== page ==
The Libertarian Missionary
You’ve already heard from the Conservative Missionary – the hypothetical conservative debater eager to convert libertarians to his side. Now it’s time for the Libertarian Missionary to take the podium.
Why Conservatives Should Be Libertarians
I agree with my conservative opponent that there are many important values. I’ll accept his whole list – happiness, prosperity, equality, virtue, culture, common decency, and survival. And I agree that all of these values conceivably conflict with liberty. But like other conservatives, my opponent is too quick to deny priority for liberty – and much too quick to confidently announce that serious conflicts exist.
Liberty is not just another important value. It is a moral constraint on the pursuit of other values. Consider the classic thought experiment where five people require organ transplants to survive. Almost everyone grants that it would be wrong for a doctor to murder a stranger to save his patients’ lives. It might be noble for the stranger to volunteer, but taking his organs without his consent is wrong, even if it leads to a better overall outcome.
The standard response to this experiment is to raise the stakes: What if the doctor could save a million lives instead of five? This is a good objection to absolutism. But the weaker conclusion – you shouldn’t violate liberty unless you can reasonably expect a much better outcome – still stands.
In any case, conservatives are too quick to accept alleged conflicts between liberty and other values. My opponent mentions standard market failure arguments against laissez-faire, but the connection between these arguments and major government programs is tenuous at best.
Take Social Security, the biggest program in the U.S. budget. Conservatives want to curtail this program, but why won’t they go further? My challenge: Name the market failure that leads people to neglect their own retirement. Irrationality is the only credible candidate, but this would at most justify forced savings for the irresponsible minority, nothing like the universal program we have.
Still, when faced with an alleged conflict between economic liberty and other values, conservatives often show a healthy skepticism. Outside of economic policy, unfortunately, they leave their healthy skepticism behind. Take drug prohibition. Alcohol ruins far more lives, destroys more families, and kills more
bystanders than all illegal drugs put together. Conservatives
barely think about this problem, but they’re confident that we should keep fighting the
Drug War for the foreseeable future.
Unlike some libertarians, I agree that prohibition reduces consumption. But probably not by much – see the Netherlands or Portugal. And after the American experiment in alcohol prohibition – or Econ 101 – conservatives can’t reasonably deny
that violent crime and adulterated products are largely side effects not
of drugs, but of drug prohibition. Liberty will save lives – and when it does, conservatives should support it even if it isn’t popular.
Conservative opposition to immigration is even more disturbing. Immigration promotes almost every value my opponent mentions – especially for the low-skilled workers he wants to exclude. Life in the Third World ranges from hard to hellish. Just letting an immigrant move here to work at Walmart spreads happiness, prosperity, equality, common decency, and yes, survival. The economically illiterate assume, of course, that immigrants’ gains come at the expense of the native population. But conservatives know better: International trade enriches the people of both countries, even if they’re trading labor.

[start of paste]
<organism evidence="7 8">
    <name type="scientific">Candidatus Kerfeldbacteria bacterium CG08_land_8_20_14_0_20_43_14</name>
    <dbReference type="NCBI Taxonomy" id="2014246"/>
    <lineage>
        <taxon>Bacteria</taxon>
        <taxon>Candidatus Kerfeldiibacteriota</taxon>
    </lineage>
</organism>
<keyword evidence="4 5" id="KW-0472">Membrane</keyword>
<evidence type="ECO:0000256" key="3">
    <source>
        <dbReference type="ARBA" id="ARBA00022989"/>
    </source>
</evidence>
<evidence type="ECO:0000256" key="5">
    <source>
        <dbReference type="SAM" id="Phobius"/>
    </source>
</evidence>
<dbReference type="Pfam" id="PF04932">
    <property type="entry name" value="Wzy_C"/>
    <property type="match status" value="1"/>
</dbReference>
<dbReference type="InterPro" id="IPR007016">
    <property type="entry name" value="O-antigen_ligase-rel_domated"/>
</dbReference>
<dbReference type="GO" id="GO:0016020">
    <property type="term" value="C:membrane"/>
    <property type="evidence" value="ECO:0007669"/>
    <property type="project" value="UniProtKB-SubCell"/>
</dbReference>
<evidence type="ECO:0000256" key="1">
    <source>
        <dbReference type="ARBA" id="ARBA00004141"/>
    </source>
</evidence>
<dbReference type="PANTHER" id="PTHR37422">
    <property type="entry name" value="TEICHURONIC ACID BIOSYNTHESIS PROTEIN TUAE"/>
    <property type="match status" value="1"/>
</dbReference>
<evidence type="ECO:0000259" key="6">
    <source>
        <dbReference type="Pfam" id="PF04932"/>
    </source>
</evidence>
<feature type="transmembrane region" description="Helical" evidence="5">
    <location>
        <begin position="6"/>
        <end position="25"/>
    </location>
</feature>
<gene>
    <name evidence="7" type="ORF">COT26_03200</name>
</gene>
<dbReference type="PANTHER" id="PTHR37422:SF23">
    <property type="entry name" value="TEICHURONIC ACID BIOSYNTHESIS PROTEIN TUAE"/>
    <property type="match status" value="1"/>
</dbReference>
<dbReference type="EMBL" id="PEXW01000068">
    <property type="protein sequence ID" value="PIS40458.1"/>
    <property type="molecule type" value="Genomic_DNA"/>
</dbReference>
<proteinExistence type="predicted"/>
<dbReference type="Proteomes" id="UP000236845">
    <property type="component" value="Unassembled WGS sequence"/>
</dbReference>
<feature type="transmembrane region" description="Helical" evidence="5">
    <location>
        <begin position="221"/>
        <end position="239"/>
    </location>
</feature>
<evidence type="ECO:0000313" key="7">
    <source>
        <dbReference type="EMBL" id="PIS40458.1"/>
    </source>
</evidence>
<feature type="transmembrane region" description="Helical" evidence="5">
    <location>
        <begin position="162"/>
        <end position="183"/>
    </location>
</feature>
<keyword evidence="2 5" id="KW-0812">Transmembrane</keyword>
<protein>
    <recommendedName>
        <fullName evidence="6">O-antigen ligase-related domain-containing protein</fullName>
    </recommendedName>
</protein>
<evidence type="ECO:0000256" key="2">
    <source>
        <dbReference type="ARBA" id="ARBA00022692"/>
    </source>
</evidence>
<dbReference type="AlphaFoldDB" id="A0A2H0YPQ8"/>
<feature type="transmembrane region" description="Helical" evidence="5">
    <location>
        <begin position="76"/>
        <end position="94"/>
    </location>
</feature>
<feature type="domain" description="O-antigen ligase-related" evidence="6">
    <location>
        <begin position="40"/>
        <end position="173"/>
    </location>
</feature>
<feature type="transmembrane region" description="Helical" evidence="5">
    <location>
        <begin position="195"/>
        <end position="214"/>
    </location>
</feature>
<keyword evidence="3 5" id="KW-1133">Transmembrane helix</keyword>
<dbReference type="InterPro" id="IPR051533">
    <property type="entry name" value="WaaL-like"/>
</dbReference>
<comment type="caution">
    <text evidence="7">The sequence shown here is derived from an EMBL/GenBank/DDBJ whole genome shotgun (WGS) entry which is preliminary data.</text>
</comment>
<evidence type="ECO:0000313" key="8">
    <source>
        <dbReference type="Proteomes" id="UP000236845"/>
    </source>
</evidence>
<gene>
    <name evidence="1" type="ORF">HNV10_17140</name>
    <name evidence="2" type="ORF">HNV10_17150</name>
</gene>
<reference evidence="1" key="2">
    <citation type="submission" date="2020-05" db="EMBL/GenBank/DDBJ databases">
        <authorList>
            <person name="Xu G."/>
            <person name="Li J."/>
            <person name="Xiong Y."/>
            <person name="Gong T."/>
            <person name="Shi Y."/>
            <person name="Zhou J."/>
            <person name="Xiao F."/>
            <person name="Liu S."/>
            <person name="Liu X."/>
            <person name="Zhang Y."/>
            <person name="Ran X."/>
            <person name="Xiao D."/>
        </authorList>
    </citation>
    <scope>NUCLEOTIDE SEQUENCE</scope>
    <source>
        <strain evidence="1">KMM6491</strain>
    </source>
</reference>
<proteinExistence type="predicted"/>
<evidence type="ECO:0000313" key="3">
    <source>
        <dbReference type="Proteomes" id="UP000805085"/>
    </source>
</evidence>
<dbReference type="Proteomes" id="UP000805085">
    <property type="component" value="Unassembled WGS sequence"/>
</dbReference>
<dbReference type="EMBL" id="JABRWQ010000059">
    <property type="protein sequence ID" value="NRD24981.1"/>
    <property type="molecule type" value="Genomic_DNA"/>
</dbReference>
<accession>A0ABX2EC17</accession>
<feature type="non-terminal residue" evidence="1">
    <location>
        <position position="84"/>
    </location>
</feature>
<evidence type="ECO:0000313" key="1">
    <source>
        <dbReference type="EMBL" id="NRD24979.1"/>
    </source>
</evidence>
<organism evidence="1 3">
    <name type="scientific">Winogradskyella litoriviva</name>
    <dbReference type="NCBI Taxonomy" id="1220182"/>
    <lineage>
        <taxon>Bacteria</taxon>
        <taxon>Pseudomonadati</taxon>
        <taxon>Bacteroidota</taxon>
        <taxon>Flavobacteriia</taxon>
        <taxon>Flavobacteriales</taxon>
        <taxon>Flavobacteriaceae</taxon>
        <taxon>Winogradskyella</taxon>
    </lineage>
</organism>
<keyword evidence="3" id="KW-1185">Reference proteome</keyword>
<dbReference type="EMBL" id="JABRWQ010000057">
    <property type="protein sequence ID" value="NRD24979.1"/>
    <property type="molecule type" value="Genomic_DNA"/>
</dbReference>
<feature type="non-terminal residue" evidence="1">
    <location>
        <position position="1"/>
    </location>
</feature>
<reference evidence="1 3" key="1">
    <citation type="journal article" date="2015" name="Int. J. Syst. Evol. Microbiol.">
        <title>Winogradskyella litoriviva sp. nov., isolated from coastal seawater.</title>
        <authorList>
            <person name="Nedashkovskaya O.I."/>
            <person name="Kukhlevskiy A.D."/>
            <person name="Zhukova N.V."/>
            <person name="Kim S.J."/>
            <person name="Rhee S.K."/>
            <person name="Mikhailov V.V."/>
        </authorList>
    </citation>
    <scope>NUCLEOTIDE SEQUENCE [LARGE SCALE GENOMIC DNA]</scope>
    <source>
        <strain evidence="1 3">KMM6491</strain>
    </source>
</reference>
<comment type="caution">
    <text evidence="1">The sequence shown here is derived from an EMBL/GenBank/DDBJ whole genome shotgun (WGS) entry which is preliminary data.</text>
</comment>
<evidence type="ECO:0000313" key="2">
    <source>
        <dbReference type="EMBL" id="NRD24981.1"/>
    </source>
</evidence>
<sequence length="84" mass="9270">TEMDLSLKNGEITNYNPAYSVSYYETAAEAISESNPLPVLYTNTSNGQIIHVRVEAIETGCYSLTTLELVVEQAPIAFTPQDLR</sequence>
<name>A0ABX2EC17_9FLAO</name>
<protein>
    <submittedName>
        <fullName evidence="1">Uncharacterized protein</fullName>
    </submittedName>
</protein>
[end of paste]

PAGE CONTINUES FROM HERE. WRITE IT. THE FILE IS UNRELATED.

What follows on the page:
Yes, some American sub-groups lose. But Borjas himself, the most prominent detractor of immigration in economics, estimates that decades of immigration have cut high school drop-outs’ long-run wages by a mere 4.8%. And before you worry about the effect of immigration on the welfare state, remember that the American welfare state focuses on the old and the sick – and immigrants tend to be young and healthy.
I know I’m not going to convince conservatives to join me in calling for open borders. But it’s crazy to call open borders “crazy.” The U.S. had virtually open borders for over a century – and it was a tremendous success. Mass migration didn’t kill the goose that lay the golden eggs; instead, the golden geese multiplied like rabbits. It’s possible that immigrants will vote to destroy the system that attracted them, but unlikely. Immigrants come here because they prefer life here to life at home. It wouldn’t take a marketing genius to win them over to the cause of American liberty.
Finally, let’s turn to foreign policy. I don’t know whether respecting the rights of innocents conflicts with our survival. Neither do you. The War on Terror might deter future attacks by putting the fear of God into our enemies. It might inspire future attacks by enraging otherwise harmless people who see their families die by American hands. It could go either way. This isn’t wishful thinking; it’s honest ignorance. (If you disagree, I will bet you; but since you claim knowledge, and I claim ignorance, I want odds). And honest ignorance isn’t worth killing for – especially when the victims are innocents.
Conservatives’ greatest strength is their skepticism of government. But they aren’t nearly skeptical enough. When
government “solves” dubious problems by dubious means, abolition – not moderation – is the sober solution. And the burden of proof shouldn’t fall on those who oppose the status quo, but on those who deprive their fellow human beings of their liberty.